Thirty-six hours might not seem like much time. But we are hoping it will be just enough time for all Americans to convince our members of Congress that no president should have the authority to order the military to detain civilians without charge or trial in the United States, or put anyone in our country on trial in front of military commissions.
Using indefinite military detention of civilians here at home in the United States is unconstitutional and illegal and we do not believe it is permitted by last year's National Defense Authorization Act — but incredibly, some top members of Congress seem to think it is perfectly ok and allowed by the NDAA. Sen. Lindsey Graham (R-S.C.) has kept himself busy in the Senate arguing that there is a war going on in your backyard and using the military to lock people up without charge or trial is a good idea. He has been more recently joined by House Armed Services Committee Chairman Buck McKeon (R-Calif.), who believes in indefinite military detention without charge or trial here at home.
But now is your chance to fight back. No one should be picked up far from a battlefield and locked away without charge or trial by the military, and certainly not here in the United States itself.
Some key members of the House of Representatives are putting party differences aside and are trying to make clear that last year's law doesn't permit indefinite military detention within the United States. They can't fix the problem for the whole world right now, but they are committed to making clear that the United States is off-limits to indefinite military detention. They also want to make clear that military commissions cannot be used for civilians in the United States.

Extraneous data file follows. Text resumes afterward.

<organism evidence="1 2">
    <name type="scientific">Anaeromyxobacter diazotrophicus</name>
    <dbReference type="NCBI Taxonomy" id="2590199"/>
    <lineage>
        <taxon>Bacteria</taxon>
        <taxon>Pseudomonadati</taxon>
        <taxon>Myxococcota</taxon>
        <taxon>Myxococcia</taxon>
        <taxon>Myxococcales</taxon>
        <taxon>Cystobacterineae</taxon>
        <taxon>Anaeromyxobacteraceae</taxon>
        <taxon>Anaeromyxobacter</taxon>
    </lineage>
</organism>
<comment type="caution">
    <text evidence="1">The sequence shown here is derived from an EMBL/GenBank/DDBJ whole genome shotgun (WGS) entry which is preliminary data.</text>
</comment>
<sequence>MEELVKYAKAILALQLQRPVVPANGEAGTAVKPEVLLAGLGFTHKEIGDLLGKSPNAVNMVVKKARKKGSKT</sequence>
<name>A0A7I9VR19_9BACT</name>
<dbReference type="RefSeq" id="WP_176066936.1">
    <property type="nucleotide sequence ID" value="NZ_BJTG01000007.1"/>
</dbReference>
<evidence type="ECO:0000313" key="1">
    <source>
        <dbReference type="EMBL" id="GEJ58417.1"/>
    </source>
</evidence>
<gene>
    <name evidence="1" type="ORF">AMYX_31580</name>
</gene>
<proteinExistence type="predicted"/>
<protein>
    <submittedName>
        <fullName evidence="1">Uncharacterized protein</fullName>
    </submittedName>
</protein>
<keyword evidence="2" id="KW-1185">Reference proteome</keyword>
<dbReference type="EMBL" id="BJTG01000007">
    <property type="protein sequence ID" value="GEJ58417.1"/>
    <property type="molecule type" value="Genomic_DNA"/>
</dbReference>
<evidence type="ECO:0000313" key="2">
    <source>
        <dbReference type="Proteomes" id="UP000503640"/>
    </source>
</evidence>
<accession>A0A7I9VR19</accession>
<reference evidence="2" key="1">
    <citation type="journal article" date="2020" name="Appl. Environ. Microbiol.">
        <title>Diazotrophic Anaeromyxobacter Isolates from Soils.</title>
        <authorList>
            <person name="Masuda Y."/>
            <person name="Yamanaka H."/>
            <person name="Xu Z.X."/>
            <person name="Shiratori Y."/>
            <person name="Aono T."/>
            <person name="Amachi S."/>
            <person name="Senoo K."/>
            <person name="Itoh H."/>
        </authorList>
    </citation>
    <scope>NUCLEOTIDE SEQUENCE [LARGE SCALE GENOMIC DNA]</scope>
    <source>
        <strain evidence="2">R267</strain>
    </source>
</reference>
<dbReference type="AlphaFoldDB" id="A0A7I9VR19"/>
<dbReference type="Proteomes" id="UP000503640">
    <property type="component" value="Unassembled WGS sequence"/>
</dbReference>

On Thursday afternoon or Friday, a bipartisan group of congressmen will offer the Smith-Amash amendment to this year's NDAA. They range from Tea Party-endorsed Republicans to senior Democrats, including Adam Smith (D-Wash.), Justin Amash (R-Mich.), Ron Paul (R-Texas), Paul Garamendi (D-Calif.), John Duncan (R-Tenn.), and many others from both parties. And a broad range of groups, from the ACLU to the Gun Owners of America to the United Methodist Church have endorsed it.
By working across party lines, the Smith-Amash amendment could pass the House of Representatives this week. But supporters of indefinite military detention are playing lots of tricks to try to defeat it. They even stuck a so-called habeas protection amendment into the NDAA, even though the habeas provision does absolutely nothing. They are so hell-bent on putting people into indefinite military detention without charge or trial that they will try to deceive even their own constituents.
Republicans and Democrats in Congress realized that the only way to fight back against indefinite military detention would be to work together on the Smith-Amash amendment. But the only way this amendment will actually pass this week is if everyone, regardless of party, emails or calls their member of Congress, and says it is time to start fixing the NDAA. It is time to pass the Smith-Amash amendment and make clear that civilians in the United States can only be imprisoned after charge and trial in our civilian courts, and not for anyone who the government decides should be locked away by the military without even being charged. Let's make the most of these 36 hours.